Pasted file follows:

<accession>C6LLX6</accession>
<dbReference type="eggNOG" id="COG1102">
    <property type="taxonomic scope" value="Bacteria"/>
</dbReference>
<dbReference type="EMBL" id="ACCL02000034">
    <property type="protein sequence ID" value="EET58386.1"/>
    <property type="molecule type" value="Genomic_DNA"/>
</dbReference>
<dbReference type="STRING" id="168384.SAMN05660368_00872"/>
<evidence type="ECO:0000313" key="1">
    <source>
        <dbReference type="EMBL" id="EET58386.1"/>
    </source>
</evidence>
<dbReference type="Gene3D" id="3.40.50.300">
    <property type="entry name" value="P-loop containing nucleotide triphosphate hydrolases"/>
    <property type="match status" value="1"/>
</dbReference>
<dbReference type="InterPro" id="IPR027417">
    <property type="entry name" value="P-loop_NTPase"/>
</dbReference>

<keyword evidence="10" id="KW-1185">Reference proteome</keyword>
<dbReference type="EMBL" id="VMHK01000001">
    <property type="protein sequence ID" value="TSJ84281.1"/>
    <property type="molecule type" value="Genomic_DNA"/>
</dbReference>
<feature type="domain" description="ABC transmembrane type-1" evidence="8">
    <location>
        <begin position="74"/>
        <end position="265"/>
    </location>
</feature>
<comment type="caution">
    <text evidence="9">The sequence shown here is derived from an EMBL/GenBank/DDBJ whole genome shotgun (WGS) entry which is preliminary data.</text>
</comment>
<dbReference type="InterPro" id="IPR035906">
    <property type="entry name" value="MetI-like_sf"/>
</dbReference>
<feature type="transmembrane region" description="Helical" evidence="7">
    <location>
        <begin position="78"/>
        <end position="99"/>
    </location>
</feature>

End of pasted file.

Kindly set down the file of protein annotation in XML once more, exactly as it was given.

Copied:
<accession>C6LLX6</accession>
<dbReference type="eggNOG" id="COG1102">
    <property type="taxonomic scope" value="Bacteria"/>
</dbReference>
<dbReference type="EMBL" id="ACCL02000034">
    <property type="protein sequence ID" value="EET58386.1"/>
    <property type="molecule type" value="Genomic_DNA"/>
</dbReference>
<dbReference type="STRING" id="168384.SAMN05660368_00872"/>
<evidence type="ECO:0000313" key="1">
    <source>
        <dbReference type="EMBL" id="EET58386.1"/>
    </source>
</evidence>
<dbReference type="Gene3D" id="3.40.50.300">
    <property type="entry name" value="P-loop containing nucleotide triphosphate hydrolases"/>
    <property type="match status" value="1"/>
</dbReference>
<dbReference type="InterPro" id="IPR027417">
    <property type="entry name" value="P-loop_NTPase"/>
</dbReference>

<keyword evidence="10" id="KW-1185">Reference proteome</keyword>
<dbReference type="EMBL" id="VMHK01000001">
    <property type="protein sequence ID" value="TSJ84281.1"/>
    <property type="molecule type" value="Genomic_DNA"/>
</dbReference>
<feature type="domain" description="ABC transmembrane type-1" evidence="8">
    <location>
        <begin position="74"/>
        <end position="265"/>
    </location>
</feature>
<comment type="caution">
    <text evidence="9">The sequence shown here is derived from an EMBL/GenBank/DDBJ whole genome shotgun (WGS) entry which is preliminary data.</text>
</comment>
<dbReference type="InterPro" id="IPR035906">
    <property type="entry name" value="MetI-like_sf"/>
</dbReference>
<feature type="transmembrane region" description="Helical" evidence="7">
    <location>
        <begin position="78"/>
        <end position="99"/>
    </location>
</feature>